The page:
In January 2024, Richard Masters, the Chief Executive of the Premier League, angered many fans by seeming to call Nottingham Forest (and Everton, and indirectly a number of other sides) “small clubs”. The Aston Villa fan told a parliamentary committee, “I’ve said standard directions for everybody – not just the ‘small clubs’.”
He was saying this in relation to alleged financial breaches by Forest and Everton, and also the 115 breaches Man City were alleged to have made dating back all the way back to 2009/10. We don’t want to get into the rights and wrongs of financial fair play, profit and sustainability and the apparent double standards at play, but instead would like to focus on Masters implying that Forest are a small club.
It doesn’t seem to be in the public domain how old the PL boss is, however, as he was the marketing manager for the England and Wales Cricket Board in the early 1990s, we certainly feel he is old enough to have at least some grasp of what Forest have achieved over the years. Younger fans may well think of the Nottingham side as being very much a Championship, or even third-tier club.
Such supporters might well feel Masters had decent reason to call Forest, promoted to the Premier League after winning the play-offs at the end of the 2021/22 Championship campaign, a small club. The 2023/24 season will be just their seventh in the Premier League. However, even the youngest, most naive football fan knows that the sport goes back a lot further than the PL. So, for all those, including the much (and in our opinion rightly) maligned Masters, who might not know just exactly how successful Forest have been, here is a rundown of their honours.
1. Forest Are One of Most Successful Teams in Champions League History!
Masters’ team, Aston Villa, are one of a small number of clubs to have won the European Cup, or Champions League as it has been called since 1992/93, doing so in 1982. As such, he should understand just how important winning that trophy is and he would certainly have known that Forest are one of an even smaller number of teams to have won it more than once. In fact, the supposedly “small” club, are one of an even more select group of just eight teams who have ever retained the trophy!
Forest, under the brilliant, if eccentric, management of the legendary Brian Clough, won the European Cup in 1979 and then defended their title in 1980. That was a truly staggering achievement and this period was undoubtedly the club’s high point. To put Forest’s two wins into context, only eight sides have won the European Cup or Champions League more than twice and as of 2024, Forest are level on titles with Juventus and Chelsea. Alternatively, one might prefer to say they have twice as many wins as Man City, Arsenal, Spurs, Everton and Newcastle combined!
2. Top-Flight Title Win
Forest are unique in having won the top-tier European competition more times than they have won their own domestic title. They have won the Premier League, or First Division as it was then, just once. That success, in 1977/78, earned them the right to play in the European Cup the following season. They then got entry into the following season’s edition as defending champions, having finished second in the league back in the days when only the champions of each league got to play at the highest level in Europe.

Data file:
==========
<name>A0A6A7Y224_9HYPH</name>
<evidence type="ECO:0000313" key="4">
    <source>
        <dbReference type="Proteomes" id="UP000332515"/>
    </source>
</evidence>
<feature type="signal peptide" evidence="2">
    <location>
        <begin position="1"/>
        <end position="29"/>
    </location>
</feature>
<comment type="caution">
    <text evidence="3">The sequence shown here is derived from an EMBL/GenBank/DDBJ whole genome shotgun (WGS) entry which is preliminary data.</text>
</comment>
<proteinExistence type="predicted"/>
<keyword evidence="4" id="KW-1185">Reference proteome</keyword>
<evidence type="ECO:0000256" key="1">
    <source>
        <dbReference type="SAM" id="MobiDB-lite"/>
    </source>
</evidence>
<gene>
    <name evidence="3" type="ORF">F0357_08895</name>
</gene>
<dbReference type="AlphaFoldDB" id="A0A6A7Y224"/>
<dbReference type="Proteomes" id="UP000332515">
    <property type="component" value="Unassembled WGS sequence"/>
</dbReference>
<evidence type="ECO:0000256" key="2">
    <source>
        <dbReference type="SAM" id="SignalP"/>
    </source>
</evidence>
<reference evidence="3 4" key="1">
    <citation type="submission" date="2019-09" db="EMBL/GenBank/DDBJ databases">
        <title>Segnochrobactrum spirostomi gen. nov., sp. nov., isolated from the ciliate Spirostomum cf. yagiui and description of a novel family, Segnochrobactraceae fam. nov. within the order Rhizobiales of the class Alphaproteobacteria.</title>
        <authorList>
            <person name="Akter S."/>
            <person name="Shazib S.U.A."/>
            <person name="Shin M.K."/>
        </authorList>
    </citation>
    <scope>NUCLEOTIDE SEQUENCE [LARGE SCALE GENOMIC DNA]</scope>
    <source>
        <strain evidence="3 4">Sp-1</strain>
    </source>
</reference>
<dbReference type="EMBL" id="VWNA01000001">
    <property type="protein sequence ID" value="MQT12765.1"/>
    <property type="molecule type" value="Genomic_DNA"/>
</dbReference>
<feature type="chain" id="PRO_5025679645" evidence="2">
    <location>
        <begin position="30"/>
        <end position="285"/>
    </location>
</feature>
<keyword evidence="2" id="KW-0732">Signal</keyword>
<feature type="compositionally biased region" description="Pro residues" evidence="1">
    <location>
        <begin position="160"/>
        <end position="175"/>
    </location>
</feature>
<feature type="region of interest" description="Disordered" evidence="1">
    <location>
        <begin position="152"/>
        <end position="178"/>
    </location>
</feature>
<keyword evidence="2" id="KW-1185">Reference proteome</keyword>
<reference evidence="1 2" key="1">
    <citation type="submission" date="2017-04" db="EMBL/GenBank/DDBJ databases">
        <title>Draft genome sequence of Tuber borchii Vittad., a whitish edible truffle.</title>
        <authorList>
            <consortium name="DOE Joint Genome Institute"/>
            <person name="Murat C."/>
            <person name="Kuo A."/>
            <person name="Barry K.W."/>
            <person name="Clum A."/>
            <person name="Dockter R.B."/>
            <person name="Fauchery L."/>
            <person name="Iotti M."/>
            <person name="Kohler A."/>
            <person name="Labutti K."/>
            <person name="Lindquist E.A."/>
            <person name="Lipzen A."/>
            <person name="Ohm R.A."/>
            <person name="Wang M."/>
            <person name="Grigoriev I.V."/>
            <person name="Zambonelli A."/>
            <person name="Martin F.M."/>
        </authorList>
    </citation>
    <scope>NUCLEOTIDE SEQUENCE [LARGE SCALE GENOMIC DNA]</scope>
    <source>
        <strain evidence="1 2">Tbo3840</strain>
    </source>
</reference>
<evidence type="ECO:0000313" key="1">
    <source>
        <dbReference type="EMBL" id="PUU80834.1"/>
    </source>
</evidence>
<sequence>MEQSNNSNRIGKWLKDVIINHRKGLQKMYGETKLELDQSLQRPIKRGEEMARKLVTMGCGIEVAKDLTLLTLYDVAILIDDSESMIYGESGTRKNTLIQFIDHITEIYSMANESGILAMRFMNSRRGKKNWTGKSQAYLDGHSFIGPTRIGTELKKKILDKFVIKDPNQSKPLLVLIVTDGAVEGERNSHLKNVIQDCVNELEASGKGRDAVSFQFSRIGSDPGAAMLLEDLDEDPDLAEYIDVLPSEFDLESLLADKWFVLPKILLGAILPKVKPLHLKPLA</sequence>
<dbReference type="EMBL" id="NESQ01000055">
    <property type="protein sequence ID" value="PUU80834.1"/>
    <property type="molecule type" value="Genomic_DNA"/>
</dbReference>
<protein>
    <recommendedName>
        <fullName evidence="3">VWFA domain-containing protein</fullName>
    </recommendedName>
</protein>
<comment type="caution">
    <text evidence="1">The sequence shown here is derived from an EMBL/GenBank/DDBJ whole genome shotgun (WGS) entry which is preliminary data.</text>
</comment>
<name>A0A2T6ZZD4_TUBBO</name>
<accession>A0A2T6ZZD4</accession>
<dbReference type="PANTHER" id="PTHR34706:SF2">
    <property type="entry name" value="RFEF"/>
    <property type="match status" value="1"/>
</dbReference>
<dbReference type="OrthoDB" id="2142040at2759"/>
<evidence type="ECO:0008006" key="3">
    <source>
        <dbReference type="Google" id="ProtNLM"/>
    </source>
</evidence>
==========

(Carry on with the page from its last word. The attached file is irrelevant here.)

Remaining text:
Given the nature of modern football and the importance of money and domination by a small, established, elite, we doubt Forest will ever be matched in this regard. Returning to their league glory in 1977/78, the victory was even more remarkable given they had finished just third in the old Division Two (the equivalent of the Championship) in 1976/77!
That merited automatic promotion in those days and 12 months later they proved unstoppable in the top flight. It is hard to overstate just what an impressive job Clough did in taking Forest from the second tier to the first, winning the league, and then securing back-to-back European Cups. They did it in style too, both in terms of their fine attacking football and also how easy they made it all look.
In their successful Division One campaign in 1977/78, they lost just three games all season. In a 42-game league that is mighty impressive and Merseyside rivals Liverpool and Everton, who finished second and third, each lost nine games apiece. Back then teams only got two points for a win but even so, Forest romped to the title by seven points with a goal difference of 14 better than both Liverpool and Everton.
3. Forest Boast Strong Cup Pedigree
Forest have at various times throughout their long history – they were founded in 1865, making them one of the oldest clubs in the world – been regarded as a cup team. It is easy to see why, not least because they have won the European Cup twice and the league just once. However, their cup glory has not been restricted to the biggest prize and over the years they have also won the following.
- 2 FA Cups – 1897/98 and 1958/59
- 4 League Cups – 1977/78, 1978/79, 1988/89 and 1989/90
- 1 Community Shield – 1978
- 2 Full Members’ Cups – 1988/89 and 1991/92
- European Super Cup – 1979
Some of those are clearly more prestigious than others, with the Full Members’ Cup, sometimes known as the Simod Cup or Zenith Data Systems, a third domestic cup that was held for a brief period in the 1980s and 1990s. Moreover, when totting up major honours, many do not count “super cups” (where qualification is granted through winning a primary competition and there is only a final) such as the Community Shield or European Super Cup.
Even so, when all is said and done Forest have a trophy cabinet that contains almost all the biggest prizes. Can a “small” club have two European Cups, the league title, four League Cups and a brace of FA Cups to their name? That may be a different debate but one thing is for sure, Forest are up there with the big boys when it comes to trophies won.